Skip to main content
Premium Trial:

Request an Annual Quote

Government of Canada Invests in Genome BC Proteomics Center

NEW YORK (GenomeWeb News) – The Government of Canada announced today that it is investing CDN$600,000 ($590,000 USD) in the University of Victoria Genome British Columbia Proteomics Center to support metabolomics research.
 
The money, which comes from the government’s Western Economic Diversification Canada department, will go towards specialized equipment including a high-resolution, high-performance liquid chromatographer, a hybrid mass spectrometer, a robotic liquid-handling work station, and bioinformatics data storage software.
 
The instruments and equipment will be used to evaluate the way metabolites in cells change in response to bacterial and viral influences. For example, researchers at the center are currently studying the effects of mountain pine beetles on trees and ways to detect bacterial contamination of fruit.
 
The University of Victoria Genome BC Proteomics Center, which opened in 1982, is the longest running protein core facility in Canada. The not-for-profit proteomics facility reportedly offers protein analytical services to more than 200 academic, biotech, pharmaceutical, and government labs around the world.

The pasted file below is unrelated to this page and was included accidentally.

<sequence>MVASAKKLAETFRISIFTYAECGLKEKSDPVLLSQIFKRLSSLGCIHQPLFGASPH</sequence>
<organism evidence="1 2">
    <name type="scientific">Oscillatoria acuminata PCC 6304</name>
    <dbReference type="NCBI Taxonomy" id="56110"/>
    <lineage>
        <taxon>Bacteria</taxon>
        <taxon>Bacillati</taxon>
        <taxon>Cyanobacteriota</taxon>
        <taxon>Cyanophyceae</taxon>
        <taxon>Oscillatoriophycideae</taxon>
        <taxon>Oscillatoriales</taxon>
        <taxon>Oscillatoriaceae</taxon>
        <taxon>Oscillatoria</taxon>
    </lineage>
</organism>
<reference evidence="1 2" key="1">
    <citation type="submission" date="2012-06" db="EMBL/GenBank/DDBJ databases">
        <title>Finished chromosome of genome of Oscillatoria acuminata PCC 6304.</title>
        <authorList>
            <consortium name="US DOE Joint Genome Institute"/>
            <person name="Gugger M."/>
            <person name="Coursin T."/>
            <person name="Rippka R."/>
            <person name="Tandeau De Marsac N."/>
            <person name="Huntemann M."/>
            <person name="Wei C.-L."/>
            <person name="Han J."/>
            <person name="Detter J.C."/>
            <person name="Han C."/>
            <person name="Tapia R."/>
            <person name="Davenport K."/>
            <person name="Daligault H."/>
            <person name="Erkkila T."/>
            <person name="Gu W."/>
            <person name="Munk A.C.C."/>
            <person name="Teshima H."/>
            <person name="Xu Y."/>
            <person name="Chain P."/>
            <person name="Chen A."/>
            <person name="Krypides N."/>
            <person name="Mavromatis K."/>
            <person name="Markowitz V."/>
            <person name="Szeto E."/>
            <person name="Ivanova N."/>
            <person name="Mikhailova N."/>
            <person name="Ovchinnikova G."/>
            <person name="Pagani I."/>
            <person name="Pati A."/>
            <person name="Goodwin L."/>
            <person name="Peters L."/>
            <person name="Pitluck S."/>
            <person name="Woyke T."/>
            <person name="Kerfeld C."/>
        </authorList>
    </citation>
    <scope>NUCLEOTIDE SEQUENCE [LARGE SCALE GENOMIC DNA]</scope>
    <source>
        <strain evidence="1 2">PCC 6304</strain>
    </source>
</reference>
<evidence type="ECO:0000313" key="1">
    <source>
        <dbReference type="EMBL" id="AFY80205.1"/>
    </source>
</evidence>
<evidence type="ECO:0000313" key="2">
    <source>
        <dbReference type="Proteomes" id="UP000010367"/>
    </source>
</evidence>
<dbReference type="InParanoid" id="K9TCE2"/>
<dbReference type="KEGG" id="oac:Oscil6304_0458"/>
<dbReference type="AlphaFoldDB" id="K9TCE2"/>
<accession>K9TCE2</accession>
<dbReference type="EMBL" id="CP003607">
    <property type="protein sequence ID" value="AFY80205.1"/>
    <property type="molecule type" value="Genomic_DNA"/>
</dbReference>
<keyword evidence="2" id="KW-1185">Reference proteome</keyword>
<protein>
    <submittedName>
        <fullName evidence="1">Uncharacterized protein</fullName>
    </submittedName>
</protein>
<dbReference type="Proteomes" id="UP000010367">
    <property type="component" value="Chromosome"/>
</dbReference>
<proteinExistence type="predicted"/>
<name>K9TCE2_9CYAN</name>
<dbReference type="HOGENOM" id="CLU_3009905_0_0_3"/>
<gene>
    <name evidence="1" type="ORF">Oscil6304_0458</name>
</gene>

“We’re delighted to have this support as it will expand the center’s genomics, proteomics, and metabolomics analytical services for international researchers; increase training opportunities for our students; and stimulate technology transfer to the marketplace,” University of Victoria President David Turpin said in a statement.

The Scan

Pig Organ Transplants Considered

The Wall Street Journal reports that the US Food and Drug Administration may soon allow clinical trials that involve transplanting pig organs into humans.

'Poo-Bank' Proposal

Harvard Medical School researchers suggest people should bank stool samples when they are young to transplant when they later develop age-related diseases.

Spurred to Develop Again

New Scientist reports that researchers may have uncovered why about 60 percent of in vitro fertilization embryos stop developing.

Science Papers Examine Breast Milk Cell Populations, Cerebral Cortex Cellular Diversity, Micronesia Population History

In Science this week: unique cell populations found within breast milk, 100 transcriptionally distinct cell populations uncovered in the cerebral cortex, and more.